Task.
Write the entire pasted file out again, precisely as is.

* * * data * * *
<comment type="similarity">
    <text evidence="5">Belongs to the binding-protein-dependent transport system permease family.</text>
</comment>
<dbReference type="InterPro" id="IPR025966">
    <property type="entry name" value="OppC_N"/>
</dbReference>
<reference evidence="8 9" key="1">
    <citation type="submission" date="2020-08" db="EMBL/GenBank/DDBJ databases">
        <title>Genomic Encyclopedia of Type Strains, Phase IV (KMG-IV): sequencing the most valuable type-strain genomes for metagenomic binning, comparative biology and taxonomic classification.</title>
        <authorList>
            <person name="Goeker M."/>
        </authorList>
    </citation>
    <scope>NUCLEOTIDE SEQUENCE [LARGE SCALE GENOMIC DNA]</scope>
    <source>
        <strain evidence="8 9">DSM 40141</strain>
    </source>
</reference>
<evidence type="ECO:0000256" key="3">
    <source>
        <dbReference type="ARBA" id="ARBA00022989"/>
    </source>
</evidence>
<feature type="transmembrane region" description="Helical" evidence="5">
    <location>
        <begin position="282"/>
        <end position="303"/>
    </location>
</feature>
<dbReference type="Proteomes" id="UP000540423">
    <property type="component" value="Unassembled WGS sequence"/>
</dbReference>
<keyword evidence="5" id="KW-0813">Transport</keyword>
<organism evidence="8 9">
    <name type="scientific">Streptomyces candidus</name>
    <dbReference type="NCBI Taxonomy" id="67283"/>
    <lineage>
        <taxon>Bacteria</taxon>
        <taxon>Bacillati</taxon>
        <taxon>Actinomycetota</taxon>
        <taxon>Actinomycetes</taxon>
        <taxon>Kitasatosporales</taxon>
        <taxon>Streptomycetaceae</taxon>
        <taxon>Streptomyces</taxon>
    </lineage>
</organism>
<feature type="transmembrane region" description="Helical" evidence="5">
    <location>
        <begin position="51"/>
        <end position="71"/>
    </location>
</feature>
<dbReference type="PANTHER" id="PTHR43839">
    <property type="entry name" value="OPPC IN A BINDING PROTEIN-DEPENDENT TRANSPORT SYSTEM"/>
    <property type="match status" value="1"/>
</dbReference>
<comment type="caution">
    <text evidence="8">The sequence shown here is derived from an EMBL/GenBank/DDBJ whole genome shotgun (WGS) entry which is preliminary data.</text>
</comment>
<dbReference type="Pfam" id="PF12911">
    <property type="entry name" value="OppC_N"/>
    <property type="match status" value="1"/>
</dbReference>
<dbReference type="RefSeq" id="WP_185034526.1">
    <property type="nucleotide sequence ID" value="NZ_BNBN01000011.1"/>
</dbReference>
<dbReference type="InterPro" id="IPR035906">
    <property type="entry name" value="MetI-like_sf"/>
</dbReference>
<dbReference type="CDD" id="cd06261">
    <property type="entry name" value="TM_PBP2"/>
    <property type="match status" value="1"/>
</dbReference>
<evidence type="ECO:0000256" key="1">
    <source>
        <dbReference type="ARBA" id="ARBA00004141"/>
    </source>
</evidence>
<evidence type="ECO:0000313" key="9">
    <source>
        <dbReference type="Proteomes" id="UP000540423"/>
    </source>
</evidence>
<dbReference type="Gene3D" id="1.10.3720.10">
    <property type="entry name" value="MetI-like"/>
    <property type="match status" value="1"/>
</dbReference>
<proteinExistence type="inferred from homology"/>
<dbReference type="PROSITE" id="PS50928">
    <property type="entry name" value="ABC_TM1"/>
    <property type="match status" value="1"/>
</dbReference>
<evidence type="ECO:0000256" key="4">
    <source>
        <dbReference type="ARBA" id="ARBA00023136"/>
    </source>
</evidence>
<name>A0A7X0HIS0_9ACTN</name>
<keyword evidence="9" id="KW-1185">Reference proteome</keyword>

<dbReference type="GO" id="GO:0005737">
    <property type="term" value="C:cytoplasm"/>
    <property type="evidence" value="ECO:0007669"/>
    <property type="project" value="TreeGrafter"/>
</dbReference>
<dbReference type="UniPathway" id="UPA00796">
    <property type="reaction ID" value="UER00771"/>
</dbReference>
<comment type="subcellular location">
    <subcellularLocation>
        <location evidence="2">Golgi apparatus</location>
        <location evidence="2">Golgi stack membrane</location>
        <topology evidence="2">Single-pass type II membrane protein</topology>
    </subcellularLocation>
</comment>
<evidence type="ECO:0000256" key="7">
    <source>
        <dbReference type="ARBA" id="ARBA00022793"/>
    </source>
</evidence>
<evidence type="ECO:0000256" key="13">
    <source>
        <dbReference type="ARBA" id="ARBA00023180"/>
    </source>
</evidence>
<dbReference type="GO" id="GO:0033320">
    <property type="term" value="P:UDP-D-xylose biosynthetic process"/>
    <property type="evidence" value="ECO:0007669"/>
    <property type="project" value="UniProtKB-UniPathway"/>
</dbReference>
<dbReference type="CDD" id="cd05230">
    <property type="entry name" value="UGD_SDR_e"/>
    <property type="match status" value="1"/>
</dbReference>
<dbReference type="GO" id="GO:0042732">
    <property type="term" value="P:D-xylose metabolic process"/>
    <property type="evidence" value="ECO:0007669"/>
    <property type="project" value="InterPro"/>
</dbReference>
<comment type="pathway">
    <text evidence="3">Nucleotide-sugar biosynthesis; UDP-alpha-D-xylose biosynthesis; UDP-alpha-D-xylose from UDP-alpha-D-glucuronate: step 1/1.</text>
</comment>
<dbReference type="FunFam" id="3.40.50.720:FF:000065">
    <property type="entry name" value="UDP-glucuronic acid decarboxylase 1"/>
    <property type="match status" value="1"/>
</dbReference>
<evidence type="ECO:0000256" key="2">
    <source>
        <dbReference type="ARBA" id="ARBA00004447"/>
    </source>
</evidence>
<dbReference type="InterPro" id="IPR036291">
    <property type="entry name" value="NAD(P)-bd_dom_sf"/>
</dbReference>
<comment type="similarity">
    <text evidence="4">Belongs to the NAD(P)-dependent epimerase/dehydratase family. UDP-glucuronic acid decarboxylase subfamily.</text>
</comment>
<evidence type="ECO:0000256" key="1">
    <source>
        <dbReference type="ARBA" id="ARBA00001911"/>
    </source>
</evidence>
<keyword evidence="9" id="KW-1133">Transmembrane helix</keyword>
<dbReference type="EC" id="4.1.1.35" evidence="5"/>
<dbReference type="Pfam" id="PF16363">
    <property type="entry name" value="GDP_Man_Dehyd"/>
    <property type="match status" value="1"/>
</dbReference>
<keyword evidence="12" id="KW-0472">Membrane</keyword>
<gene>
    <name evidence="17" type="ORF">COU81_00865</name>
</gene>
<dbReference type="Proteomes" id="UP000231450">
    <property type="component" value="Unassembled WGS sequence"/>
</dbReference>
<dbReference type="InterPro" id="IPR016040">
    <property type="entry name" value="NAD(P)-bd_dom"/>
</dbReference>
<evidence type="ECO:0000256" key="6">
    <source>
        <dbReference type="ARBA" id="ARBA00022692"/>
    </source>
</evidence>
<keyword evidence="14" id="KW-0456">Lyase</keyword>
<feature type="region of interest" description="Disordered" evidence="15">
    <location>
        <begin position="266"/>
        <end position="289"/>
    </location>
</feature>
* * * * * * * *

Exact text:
<comment type="similarity">
    <text evidence="5">Belongs to the binding-protein-dependent transport system permease family.</text>
</comment>
<dbReference type="InterPro" id="IPR025966">
    <property type="entry name" value="OppC_N"/>
</dbReference>
<reference evidence="8 9" key="1">
    <citation type="submission" date="2020-08" db="EMBL/GenBank/DDBJ databases">
        <title>Genomic Encyclopedia of Type Strains, Phase IV (KMG-IV): sequencing the most valuable type-strain genomes for metagenomic binning, comparative biology and taxonomic classification.</title>
        <authorList>
            <person name="Goeker M."/>
        </authorList>
    </citation>
    <scope>NUCLEOTIDE SEQUENCE [LARGE SCALE GENOMIC DNA]</scope>
    <source>
        <strain evidence="8 9">DSM 40141</strain>
    </source>
</reference>
<evidence type="ECO:0000256" key="3">
    <source>
        <dbReference type="ARBA" id="ARBA00022989"/>
    </source>
</evidence>
<feature type="transmembrane region" description="Helical" evidence="5">
    <location>
        <begin position="282"/>
        <end position="303"/>
    </location>
</feature>
<dbReference type="Proteomes" id="UP000540423">
    <property type="component" value="Unassembled WGS sequence"/>
</dbReference>
<keyword evidence="5" id="KW-0813">Transport</keyword>
<organism evidence="8 9">
    <name type="scientific">Streptomyces candidus</name>
    <dbReference type="NCBI Taxonomy" id="67283"/>
    <lineage>
        <taxon>Bacteria</taxon>
        <taxon>Bacillati</taxon>
        <taxon>Actinomycetota</taxon>
        <taxon>Actinomycetes</taxon>
        <taxon>Kitasatosporales</taxon>
        <taxon>Streptomycetaceae</taxon>
        <taxon>Streptomyces</taxon>
    </lineage>
</organism>
<feature type="transmembrane region" description="Helical" evidence="5">
    <location>
        <begin position="51"/>
        <end position="71"/>
    </location>
</feature>
<dbReference type="PANTHER" id="PTHR43839">
    <property type="entry name" value="OPPC IN A BINDING PROTEIN-DEPENDENT TRANSPORT SYSTEM"/>
    <property type="match status" value="1"/>
</dbReference>
<comment type="caution">
    <text evidence="8">The sequence shown here is derived from an EMBL/GenBank/DDBJ whole genome shotgun (WGS) entry which is preliminary data.</text>
</comment>
<dbReference type="Pfam" id="PF12911">
    <property type="entry name" value="OppC_N"/>
    <property type="match status" value="1"/>
</dbReference>
<dbReference type="RefSeq" id="WP_185034526.1">
    <property type="nucleotide sequence ID" value="NZ_BNBN01000011.1"/>
</dbReference>
<dbReference type="InterPro" id="IPR035906">
    <property type="entry name" value="MetI-like_sf"/>
</dbReference>
<dbReference type="CDD" id="cd06261">
    <property type="entry name" value="TM_PBP2"/>
    <property type="match status" value="1"/>
</dbReference>
<evidence type="ECO:0000256" key="1">
    <source>
        <dbReference type="ARBA" id="ARBA00004141"/>
    </source>
</evidence>
<evidence type="ECO:0000313" key="9">
    <source>
        <dbReference type="Proteomes" id="UP000540423"/>
    </source>
</evidence>
<dbReference type="Gene3D" id="1.10.3720.10">
    <property type="entry name" value="MetI-like"/>
    <property type="match status" value="1"/>
</dbReference>
<proteinExistence type="inferred from homology"/>
<dbReference type="PROSITE" id="PS50928">
    <property type="entry name" value="ABC_TM1"/>
    <property type="match status" value="1"/>
</dbReference>
<evidence type="ECO:0000256" key="4">
    <source>
        <dbReference type="ARBA" id="ARBA00023136"/>
    </source>
</evidence>
<name>A0A7X0HIS0_9ACTN</name>
<keyword evidence="9" id="KW-1185">Reference proteome</keyword>

<dbReference type="GO" id="GO:0005737">
    <property type="term" value="C:cytoplasm"/>
    <property type="evidence" value="ECO:0007669"/>
    <property type="project" value="TreeGrafter"/>
</dbReference>
<dbReference type="UniPathway" id="UPA00796">
    <property type="reaction ID" value="UER00771"/>
</dbReference>
<comment type="subcellular location">
    <subcellularLocation>
        <location evidence="2">Golgi apparatus</location>
        <location evidence="2">Golgi stack membrane</location>
        <topology evidence="2">Single-pass type II membrane protein</topology>
    </subcellularLocation>
</comment>
<evidence type="ECO:0000256" key="7">
    <source>
        <dbReference type="ARBA" id="ARBA00022793"/>
    </source>
</evidence>
<evidence type="ECO:0000256" key="13">
    <source>
        <dbReference type="ARBA" id="ARBA00023180"/>
    </source>
</evidence>
<dbReference type="GO" id="GO:0033320">
    <property type="term" value="P:UDP-D-xylose biosynthetic process"/>
    <property type="evidence" value="ECO:0007669"/>
    <property type="project" value="UniProtKB-UniPathway"/>
</dbReference>
<dbReference type="CDD" id="cd05230">
    <property type="entry name" value="UGD_SDR_e"/>
    <property type="match status" value="1"/>
</dbReference>
<dbReference type="GO" id="GO:0042732">
    <property type="term" value="P:D-xylose metabolic process"/>
    <property type="evidence" value="ECO:0007669"/>
    <property type="project" value="InterPro"/>
</dbReference>
<comment type="pathway">
    <text evidence="3">Nucleotide-sugar biosynthesis; UDP-alpha-D-xylose biosynthesis; UDP-alpha-D-xylose from UDP-alpha-D-glucuronate: step 1/1.</text>
</comment>
<dbReference type="FunFam" id="3.40.50.720:FF:000065">
    <property type="entry name" value="UDP-glucuronic acid decarboxylase 1"/>
    <property type="match status" value="1"/>
</dbReference>
<evidence type="ECO:0000256" key="2">
    <source>
        <dbReference type="ARBA" id="ARBA00004447"/>
    </source>
</evidence>
<dbReference type="InterPro" id="IPR036291">
    <property type="entry name" value="NAD(P)-bd_dom_sf"/>
</dbReference>
<comment type="similarity">
    <text evidence="4">Belongs to the NAD(P)-dependent epimerase/dehydratase family. UDP-glucuronic acid decarboxylase subfamily.</text>
</comment>
<evidence type="ECO:0000256" key="1">
    <source>
        <dbReference type="ARBA" id="ARBA00001911"/>
    </source>
</evidence>
<keyword evidence="9" id="KW-1133">Transmembrane helix</keyword>
<dbReference type="EC" id="4.1.1.35" evidence="5"/>
<dbReference type="Pfam" id="PF16363">
    <property type="entry name" value="GDP_Man_Dehyd"/>
    <property type="match status" value="1"/>
</dbReference>
<keyword evidence="12" id="KW-0472">Membrane</keyword>
<gene>
    <name evidence="17" type="ORF">COU81_00865</name>
</gene>
<dbReference type="Proteomes" id="UP000231450">
    <property type="component" value="Unassembled WGS sequence"/>
</dbReference>
<dbReference type="InterPro" id="IPR016040">
    <property type="entry name" value="NAD(P)-bd_dom"/>
</dbReference>
<evidence type="ECO:0000256" key="6">
    <source>
        <dbReference type="ARBA" id="ARBA00022692"/>
    </source>
</evidence>
<keyword evidence="14" id="KW-0456">Lyase</keyword>
<feature type="region of interest" description="Disordered" evidence="15">
    <location>
        <begin position="266"/>
        <end position="289"/>
    </location>
</feature>